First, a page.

Found a patch of oil on the drive under the 2CV after a brisk drive recently, so spent the afternoon trying to work out whether this is an actual leak, possibly from the crankcase to cylinder head oil feed union, or just the aftermath of a recent oil change where things backed up somewhat and overflowed the filler into the depths of the engine bay when pouring. The front of the engine was still fairly well oiled!
Hard to tell, so I dismantled the fan assembly and cleaned the front of the engine off. I will revisit when it has dried off tomorrow or Saturday, and run the engine to see what happens!
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Rootes75



Joined: 30 Apr 2013
Posts: 3075
Location: The Somerset Levels

PostPosted: Sun Dec 13, 2020 5:18 pm    Post subject: Reply with quote

Started to tackle removing the gearbox and bellhousing from the Commer today.

It took two hours to simply remove 6 fixing bolts around the bellhousing. This was mainly due to access and two of them simply not budging. Needless to say its all still in place and we go again at it next weekend!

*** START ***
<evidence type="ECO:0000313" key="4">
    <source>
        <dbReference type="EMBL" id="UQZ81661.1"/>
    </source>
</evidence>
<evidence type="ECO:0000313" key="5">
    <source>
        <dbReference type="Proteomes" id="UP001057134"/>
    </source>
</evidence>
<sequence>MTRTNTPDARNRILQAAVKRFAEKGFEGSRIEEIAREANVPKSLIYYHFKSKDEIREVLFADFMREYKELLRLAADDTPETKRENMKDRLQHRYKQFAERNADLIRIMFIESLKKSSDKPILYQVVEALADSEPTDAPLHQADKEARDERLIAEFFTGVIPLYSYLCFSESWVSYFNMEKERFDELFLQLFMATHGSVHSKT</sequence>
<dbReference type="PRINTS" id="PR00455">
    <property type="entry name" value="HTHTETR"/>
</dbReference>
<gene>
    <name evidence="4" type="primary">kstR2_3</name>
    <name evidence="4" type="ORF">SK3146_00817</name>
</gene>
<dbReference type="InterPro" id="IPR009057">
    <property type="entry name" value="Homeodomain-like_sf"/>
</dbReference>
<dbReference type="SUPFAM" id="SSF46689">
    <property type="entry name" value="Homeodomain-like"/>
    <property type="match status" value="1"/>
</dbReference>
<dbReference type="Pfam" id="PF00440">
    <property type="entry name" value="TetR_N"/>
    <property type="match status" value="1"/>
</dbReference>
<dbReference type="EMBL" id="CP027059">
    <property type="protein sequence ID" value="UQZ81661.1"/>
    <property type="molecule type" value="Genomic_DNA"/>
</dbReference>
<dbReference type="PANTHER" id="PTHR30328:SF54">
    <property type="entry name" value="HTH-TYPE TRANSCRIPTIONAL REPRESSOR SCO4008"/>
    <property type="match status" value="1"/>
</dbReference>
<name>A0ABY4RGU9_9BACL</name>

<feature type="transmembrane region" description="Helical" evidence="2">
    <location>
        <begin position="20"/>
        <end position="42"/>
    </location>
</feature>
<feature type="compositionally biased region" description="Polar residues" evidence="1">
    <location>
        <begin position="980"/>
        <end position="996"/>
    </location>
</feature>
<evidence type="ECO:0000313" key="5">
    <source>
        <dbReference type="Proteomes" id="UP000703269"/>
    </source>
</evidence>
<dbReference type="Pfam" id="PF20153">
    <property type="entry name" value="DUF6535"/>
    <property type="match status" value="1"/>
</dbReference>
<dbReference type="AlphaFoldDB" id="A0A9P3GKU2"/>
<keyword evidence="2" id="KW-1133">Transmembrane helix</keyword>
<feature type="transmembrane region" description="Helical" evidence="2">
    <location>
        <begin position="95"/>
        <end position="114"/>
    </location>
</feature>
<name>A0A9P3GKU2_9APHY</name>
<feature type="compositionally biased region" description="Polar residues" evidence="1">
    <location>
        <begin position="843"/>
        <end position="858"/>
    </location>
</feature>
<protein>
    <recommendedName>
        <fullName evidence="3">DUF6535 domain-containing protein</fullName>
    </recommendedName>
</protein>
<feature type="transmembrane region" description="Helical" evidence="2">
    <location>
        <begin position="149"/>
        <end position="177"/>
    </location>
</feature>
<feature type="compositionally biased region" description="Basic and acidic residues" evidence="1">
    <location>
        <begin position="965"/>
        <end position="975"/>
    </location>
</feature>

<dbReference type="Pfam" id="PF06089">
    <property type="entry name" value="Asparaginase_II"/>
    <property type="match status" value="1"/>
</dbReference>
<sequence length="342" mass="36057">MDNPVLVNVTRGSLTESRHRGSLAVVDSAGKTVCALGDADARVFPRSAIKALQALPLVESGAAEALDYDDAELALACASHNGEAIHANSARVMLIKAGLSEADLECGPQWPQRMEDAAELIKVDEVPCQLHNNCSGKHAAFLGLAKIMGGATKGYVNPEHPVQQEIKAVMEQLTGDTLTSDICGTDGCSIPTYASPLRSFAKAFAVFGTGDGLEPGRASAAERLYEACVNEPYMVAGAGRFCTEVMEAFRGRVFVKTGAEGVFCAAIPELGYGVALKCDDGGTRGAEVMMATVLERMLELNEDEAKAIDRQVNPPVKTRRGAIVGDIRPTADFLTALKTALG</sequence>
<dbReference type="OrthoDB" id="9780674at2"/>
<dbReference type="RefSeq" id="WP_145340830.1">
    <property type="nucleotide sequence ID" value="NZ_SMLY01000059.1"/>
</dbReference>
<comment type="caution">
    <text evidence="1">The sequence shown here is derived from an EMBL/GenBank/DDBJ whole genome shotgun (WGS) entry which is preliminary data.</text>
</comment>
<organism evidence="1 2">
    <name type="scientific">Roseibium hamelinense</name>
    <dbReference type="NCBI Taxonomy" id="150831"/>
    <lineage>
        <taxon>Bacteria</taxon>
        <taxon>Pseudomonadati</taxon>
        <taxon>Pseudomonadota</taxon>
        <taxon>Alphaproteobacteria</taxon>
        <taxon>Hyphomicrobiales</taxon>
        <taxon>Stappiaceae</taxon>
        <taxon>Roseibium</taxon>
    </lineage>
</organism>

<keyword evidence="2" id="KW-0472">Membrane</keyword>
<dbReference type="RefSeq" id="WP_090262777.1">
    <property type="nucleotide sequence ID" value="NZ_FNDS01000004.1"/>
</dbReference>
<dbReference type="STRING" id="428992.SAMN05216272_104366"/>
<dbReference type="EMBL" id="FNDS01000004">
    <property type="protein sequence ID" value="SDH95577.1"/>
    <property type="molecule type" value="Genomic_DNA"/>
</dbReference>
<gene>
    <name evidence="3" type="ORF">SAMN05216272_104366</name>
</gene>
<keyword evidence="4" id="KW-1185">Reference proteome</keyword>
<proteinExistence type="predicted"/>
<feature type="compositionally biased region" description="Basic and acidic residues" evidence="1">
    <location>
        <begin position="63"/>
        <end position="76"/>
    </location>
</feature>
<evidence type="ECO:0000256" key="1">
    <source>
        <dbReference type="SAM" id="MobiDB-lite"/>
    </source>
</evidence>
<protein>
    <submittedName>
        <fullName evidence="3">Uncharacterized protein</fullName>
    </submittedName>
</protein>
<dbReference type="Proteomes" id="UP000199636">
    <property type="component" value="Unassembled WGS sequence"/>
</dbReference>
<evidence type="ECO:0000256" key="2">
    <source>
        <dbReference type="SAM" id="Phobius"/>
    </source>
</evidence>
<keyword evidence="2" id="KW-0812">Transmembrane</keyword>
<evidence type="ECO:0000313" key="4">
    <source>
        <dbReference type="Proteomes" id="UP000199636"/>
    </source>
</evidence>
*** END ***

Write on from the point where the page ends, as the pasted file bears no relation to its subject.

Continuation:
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1937 Hillman 80
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Rick
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Joined: 27 Apr 2005
Posts: 21632
Location: UK

PostPosted: Sun Dec 13, 2020 5:42 pm    Post subject: Reply with quote

norustplease wrote:
Found a patch of oil on the drive under the 2CV after a brisk drive recently, so spent the afternoon trying to work out whether this is an actual leak, possibly from the crankcase to cylinder head oil feed union, or just the aftermath of a recent oil change where things backed up somewhat and overflowed the filler into the depths of the engine bay when pouring. The front of the engine was still fairly well oiled!
Hard to tell, so I dismantled the fan assembly and cleaned the front of the engine off. I will revisit when it has dried off tomorrow or Saturday, and run the engine to see what happens!


Aren't they prone to leaking around/from the oil pressure switch? Just a vague recollection.

RJ
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norustplease



Joined: 11 Apr 2011
Posts: 652
Location: Lancashire

PostPosted: Fri Dec 18, 2020 10:41 pm    Post subject: Reply with quote

Yes, prone to leaking from all sorts of places, pressure switch, pushrod tubes and the oil feed from the crankcase to the cylinder heads which is an external pipe connected by banjo joints at each end....and also the front crank seal. Because it is air cooled, the fan blasts it all backwards across the bottom of the engine and it then drips off anywhere and it is the very devil to locate its origin.